Album Reviews
Expert Reviews for the Newest Albums
in Rock, Alternative, Hip-Hop, EDM, and More

Rockie Fresh – The Birthday Tape

on May 09, 2013, 12:01am
C-
Release Date
Label
Formats

Some of the more lavish details from Rockie Fresh’s “Top of the World” are misleading. Yes, Rockie is a member of Maybach Music, maybe the most powerful clique in rap today. But he’s nothing more than a foot soldier compared with MMG head Rick Ross, Meek Mill, or even Gunplay. So when he says he’s “countin’ millions while chillin’ at the top of the world,” it’s important to realize that the dough isn’t (solely) his and that he’s still riding coattails.

Fortunately, the first few songs from The Birthday Tape, Rockie’s quick follow-up to Electric Highway, convince that the 22-year-old could be moving up the MMG ladder very soon. “Top of the World”, despite its occasionally illusive bars, is a strong opening statement, its orchestral pound befitting the verve with which Rockie accounts his rise from the increasingly harrowing streets of his native Chicago. Next is the James Blake-sampling “Life Round Here”, the tape’s most introspective moment being a success even though it would have been nice to hear Rockie write about those streets with the voice-of-a-generation urgency they need. And with “Panera Bread”, we get a Lunice beat that stands up to anything the Montreal producer did for the TNGHT EP and a Ross cameo that might go down as one of his best verses of the year (the way he huffs “Rocky Balboa how I beat boys” over that drop is just…unhhh).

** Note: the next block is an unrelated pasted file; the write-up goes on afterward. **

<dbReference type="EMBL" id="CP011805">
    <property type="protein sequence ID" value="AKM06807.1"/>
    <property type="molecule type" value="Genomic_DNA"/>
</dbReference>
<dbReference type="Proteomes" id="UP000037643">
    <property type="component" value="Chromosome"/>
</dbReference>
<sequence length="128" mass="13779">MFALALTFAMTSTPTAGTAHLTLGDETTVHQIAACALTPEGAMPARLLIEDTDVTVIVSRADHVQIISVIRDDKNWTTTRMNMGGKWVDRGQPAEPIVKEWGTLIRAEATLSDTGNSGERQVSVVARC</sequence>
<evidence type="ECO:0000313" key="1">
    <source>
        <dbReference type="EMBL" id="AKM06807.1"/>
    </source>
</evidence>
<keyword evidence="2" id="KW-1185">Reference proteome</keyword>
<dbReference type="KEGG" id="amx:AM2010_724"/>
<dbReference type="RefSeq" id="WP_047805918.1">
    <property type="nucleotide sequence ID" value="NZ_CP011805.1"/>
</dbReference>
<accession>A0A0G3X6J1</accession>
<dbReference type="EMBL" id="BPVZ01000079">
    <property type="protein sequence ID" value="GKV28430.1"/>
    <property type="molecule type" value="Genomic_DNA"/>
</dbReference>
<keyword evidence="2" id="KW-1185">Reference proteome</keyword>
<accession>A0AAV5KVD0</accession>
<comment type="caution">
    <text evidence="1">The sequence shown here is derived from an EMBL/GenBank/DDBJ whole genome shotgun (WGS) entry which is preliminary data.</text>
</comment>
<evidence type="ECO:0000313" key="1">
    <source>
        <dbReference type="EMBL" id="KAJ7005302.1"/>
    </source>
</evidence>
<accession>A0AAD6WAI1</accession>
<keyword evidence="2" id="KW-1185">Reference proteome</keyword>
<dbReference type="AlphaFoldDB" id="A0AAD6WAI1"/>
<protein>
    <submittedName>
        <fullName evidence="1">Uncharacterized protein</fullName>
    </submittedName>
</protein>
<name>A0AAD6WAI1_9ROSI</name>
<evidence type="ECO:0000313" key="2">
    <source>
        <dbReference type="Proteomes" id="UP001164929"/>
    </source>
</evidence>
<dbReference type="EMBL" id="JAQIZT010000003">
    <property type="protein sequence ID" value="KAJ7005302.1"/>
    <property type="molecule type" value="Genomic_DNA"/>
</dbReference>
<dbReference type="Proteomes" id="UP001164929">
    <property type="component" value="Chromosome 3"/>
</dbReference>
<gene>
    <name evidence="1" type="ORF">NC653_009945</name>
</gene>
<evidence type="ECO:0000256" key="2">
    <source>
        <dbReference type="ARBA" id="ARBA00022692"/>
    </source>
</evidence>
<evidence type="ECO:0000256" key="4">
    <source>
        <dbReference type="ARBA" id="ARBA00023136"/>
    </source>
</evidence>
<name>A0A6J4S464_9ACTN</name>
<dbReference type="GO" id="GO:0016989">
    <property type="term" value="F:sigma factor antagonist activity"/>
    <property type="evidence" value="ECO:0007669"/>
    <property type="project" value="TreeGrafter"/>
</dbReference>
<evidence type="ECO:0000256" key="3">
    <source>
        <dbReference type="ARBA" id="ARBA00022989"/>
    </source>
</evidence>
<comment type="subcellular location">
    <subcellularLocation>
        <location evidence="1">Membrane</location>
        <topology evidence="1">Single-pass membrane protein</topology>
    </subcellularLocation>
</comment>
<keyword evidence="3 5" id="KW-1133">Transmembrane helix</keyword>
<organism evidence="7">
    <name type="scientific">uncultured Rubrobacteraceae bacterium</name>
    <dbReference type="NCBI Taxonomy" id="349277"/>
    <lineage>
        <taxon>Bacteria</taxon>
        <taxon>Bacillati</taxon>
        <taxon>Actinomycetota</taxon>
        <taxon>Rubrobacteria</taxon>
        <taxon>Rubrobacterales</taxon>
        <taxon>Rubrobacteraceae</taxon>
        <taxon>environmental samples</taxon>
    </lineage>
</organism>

Given its seven-track length, though, Birthday’s underwhelming last few songs render the tape top-heavy. “Nothin Wrong with That” is a catchy little ditty, sure, but that’s only made possible by its lazy use of auto-tune that makes it sound like Rockie is staring nervously at his shoes while coming on to this girl instead of relishing in his MMG-supported status like he should. By the time closer “Bloodstream” comes around, the decisions become even more dubious, with a sample of Stateless’ song of the same name sounding every bit as awkward as was always inevitable. If Rockie can learn to save up his best work for release all at once instead of rushing to drop a new project in hopes of keeping his buzz, he won’t have to worry about three or four stumbles cooling him off.

Essential Tracks: “Top of the World” and “Panera Bread”

No comments